I would like to say that this week has been a week of crazy. The month of September is one hot blazing mess. Many people not of the desert wonder what we do during the day. Well I'll tell you that we work in air conditioned buildings. Or stay inside our air conditioned homes. It's at night that we all become vampires. So during this past week, Kathie and I have done some late night birding together with some really fantastic finds BUT I won't bore you all with the details. I'll just share with you all what has happened on our last two outings together on this Friday night roundup.
One night we headed out to explore several recharge basins to find some new birds for our Arizona list. We accomplished our mission by finding the Pectoral Sandpiper. And I accidentally found the Black-bellied Plover thanks to some Northern Pintails and noisy Killdeer. Overall, the night was wonderful. We sat under a gazebo in the dark and went over our lists together. No one was around except us. Or so we thought. Normally I wouldn't hang around the area but because Kathie was with me, we stayed a few minutes longer. Rattlesnakes are still out and about and they love the evening hours. It's also during this time of night that the temps are actually enjoyable! The next day I found out someone had committed suicide not too far away from where we did our counts that night! Creepy! We were the last people there. A poor morning walker found the person hanging. The strange bit is that I didn't hear a single thing about it on the news. But the birder world knew thanks to a rare bird spotted in the area. Thankfully we both only saw birds. As you'll see in this post, people aren't the only ones out there past dark.
In the darknesss, birds begin to hunker down. Nocturnal animals, birds and reptiles wake up and begin their nightly hunts. Kathie and I both reunite up again on Thursday for dinner and a quick evening survey of night birds around Saguaro National Park. We hear a Great Horned Owl, Common Poorwills and see a Lesser Nighthawk. A fat rattlesnake also moves out in front of us along with several Kangaroo Rats. Then we head back to her place to observe the many Nectar Bats feeding from her hummingbird feeders. And it does not disappoint! We ate the quiche she made(yum!) and watch bats at her feeders. At one point, one of the bats went to the bathroom on my arm. It was like a drop of rain but not.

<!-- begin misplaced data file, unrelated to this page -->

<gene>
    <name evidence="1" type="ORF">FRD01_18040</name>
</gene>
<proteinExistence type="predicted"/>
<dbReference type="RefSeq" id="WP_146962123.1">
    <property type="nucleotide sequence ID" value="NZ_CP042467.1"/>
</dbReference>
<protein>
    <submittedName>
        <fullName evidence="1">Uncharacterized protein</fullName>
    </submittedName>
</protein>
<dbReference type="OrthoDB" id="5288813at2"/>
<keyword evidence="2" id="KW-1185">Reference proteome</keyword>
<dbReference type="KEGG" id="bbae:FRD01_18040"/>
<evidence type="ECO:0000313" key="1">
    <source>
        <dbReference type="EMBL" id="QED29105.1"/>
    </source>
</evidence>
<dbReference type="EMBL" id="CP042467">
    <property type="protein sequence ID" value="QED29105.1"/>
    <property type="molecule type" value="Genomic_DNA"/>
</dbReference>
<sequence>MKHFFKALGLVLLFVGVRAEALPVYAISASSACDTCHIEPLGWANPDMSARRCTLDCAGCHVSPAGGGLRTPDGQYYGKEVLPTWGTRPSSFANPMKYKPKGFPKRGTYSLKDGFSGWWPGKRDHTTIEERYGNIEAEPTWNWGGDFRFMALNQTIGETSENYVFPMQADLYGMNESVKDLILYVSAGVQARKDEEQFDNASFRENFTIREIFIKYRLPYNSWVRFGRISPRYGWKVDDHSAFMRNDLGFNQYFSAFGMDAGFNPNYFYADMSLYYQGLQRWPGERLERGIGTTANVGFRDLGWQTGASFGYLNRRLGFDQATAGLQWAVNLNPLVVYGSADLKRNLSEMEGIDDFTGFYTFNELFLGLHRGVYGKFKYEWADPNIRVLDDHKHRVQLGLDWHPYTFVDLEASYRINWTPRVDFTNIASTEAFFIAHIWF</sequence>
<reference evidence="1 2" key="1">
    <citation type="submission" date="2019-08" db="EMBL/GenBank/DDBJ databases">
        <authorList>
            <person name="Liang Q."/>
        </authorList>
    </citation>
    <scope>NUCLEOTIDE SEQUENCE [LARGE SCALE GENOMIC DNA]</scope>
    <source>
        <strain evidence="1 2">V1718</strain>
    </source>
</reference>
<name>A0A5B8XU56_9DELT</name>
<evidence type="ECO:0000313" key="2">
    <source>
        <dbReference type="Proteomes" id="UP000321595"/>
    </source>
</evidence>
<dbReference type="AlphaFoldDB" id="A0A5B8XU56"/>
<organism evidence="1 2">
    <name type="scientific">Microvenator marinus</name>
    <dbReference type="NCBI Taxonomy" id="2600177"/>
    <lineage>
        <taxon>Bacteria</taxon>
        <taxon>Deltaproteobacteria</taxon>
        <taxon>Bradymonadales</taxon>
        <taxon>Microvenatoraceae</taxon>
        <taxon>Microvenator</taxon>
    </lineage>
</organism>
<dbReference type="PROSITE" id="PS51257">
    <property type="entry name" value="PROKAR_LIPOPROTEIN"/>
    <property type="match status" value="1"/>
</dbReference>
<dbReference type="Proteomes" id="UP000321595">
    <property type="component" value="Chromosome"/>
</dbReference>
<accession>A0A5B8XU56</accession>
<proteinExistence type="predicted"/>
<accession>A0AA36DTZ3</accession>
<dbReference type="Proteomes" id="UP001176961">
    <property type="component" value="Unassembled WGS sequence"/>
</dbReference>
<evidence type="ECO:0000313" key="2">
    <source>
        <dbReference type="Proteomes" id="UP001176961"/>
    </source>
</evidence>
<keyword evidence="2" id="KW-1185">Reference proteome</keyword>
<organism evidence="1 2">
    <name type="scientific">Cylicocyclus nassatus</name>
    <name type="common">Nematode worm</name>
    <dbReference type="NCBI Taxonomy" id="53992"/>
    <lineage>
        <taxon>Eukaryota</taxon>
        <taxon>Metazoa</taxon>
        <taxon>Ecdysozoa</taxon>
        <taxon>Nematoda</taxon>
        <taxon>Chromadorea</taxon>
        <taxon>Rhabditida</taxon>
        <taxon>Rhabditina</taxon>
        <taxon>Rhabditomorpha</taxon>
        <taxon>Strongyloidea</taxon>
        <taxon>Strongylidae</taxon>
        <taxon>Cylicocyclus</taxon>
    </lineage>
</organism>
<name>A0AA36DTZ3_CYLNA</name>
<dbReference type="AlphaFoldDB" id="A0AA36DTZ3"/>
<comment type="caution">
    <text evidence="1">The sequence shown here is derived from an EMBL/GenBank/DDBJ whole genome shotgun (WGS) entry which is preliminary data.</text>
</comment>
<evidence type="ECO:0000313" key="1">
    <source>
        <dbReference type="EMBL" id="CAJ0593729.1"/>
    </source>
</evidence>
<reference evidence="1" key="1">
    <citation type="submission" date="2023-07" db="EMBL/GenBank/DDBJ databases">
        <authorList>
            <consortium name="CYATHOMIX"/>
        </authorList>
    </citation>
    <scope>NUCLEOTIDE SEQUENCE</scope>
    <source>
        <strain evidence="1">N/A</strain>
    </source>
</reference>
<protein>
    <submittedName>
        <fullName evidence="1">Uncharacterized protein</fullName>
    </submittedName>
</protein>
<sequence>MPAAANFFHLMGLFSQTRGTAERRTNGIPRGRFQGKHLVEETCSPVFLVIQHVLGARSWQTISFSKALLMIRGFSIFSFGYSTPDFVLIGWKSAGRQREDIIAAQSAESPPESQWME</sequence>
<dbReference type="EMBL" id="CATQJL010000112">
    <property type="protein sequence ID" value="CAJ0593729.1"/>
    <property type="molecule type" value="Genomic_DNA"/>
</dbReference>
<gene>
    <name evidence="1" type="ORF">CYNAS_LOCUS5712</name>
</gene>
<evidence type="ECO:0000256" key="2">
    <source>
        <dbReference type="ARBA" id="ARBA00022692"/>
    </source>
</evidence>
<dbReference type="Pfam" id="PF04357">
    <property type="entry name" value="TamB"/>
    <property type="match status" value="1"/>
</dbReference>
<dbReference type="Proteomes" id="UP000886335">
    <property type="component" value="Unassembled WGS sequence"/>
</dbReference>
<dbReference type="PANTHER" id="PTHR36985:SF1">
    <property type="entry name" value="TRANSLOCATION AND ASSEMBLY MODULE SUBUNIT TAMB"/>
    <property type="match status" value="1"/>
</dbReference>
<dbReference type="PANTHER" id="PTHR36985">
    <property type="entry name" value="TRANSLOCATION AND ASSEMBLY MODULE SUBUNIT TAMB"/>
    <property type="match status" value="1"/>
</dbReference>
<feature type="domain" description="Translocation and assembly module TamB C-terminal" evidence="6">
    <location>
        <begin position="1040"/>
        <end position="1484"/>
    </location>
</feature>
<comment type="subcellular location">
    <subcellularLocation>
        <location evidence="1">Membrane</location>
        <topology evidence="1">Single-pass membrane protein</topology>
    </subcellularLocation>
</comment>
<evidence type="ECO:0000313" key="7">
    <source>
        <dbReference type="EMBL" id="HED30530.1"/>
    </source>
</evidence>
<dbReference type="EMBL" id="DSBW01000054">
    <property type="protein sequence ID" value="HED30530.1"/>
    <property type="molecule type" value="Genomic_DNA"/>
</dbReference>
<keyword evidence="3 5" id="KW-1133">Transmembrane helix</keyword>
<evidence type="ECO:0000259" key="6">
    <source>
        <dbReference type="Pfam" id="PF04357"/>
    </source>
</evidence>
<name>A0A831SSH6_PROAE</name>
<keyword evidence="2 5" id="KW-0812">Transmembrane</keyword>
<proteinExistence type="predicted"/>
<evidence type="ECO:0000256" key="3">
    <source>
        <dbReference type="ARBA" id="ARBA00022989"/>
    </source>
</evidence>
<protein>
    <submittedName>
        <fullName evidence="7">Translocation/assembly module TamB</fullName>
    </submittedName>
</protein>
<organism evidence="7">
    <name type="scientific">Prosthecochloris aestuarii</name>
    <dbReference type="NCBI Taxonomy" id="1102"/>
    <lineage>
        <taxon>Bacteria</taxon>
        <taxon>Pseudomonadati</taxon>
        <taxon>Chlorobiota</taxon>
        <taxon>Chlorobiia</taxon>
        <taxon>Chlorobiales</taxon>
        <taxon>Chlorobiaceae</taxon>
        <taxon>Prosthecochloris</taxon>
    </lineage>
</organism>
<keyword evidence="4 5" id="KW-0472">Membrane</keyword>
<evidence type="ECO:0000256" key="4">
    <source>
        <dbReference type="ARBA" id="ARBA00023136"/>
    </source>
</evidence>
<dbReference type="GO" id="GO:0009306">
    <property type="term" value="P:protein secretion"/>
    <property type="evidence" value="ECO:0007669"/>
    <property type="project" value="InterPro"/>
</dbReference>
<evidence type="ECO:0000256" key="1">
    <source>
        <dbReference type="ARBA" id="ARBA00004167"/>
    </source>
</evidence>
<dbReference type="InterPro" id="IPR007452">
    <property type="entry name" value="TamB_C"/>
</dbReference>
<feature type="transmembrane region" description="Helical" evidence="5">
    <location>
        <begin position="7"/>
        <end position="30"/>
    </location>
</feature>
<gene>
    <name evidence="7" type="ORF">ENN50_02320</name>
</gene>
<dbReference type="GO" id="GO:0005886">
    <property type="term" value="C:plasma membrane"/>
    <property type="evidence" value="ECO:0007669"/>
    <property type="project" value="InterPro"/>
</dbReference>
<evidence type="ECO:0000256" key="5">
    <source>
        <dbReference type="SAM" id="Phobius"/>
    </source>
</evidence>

|The giant Jackrabbit|
My night vision isn't so great. My targeting on the lens had to go to manual and I had to be ready for these fast moving bats! So while I am happy with this shot, I was even happier with my next one.....a surprise guest...well....surprised us. My hearing and sense of smell are both top notch. They make up for that blind eye I have. I sensed a disturbance in the force........
......and I looked up to see this Ring-tailed Cat watching us from Kathie's roof! I am tall so I was able to watch this silent mammal run across her roof with lightning speed. The long tail and smooth body reminded me of the old cartoon Rikki Tikki Tavi. He would come back several times watching us and then quickly vanish again. A life mammal for me. And as Kathie discovered on this night, a resident. I manual toggled my camera and was able to get off three pics before he disappeared. We heard him climb around the building. Apparently Nectar Bats are delicious. We both could smell a strong and not so fresh smell. As we traced the source of the smell, we were led out to her front yard where we discovered that this mammal(not a cat but related to the raccoon family) sprayed around her mesquite tree. We also discovered that he did indeed use that tree to get onto her roof.
Birds, mammals and quiche with a friend. It doesn't get much better than that. So Kathie's boys watched football(since when is it on Thursday nights??!!!) while we watched the live action stuff going on just right outside her sliding doors. Now that is what I call fun. Happy weekend everyone!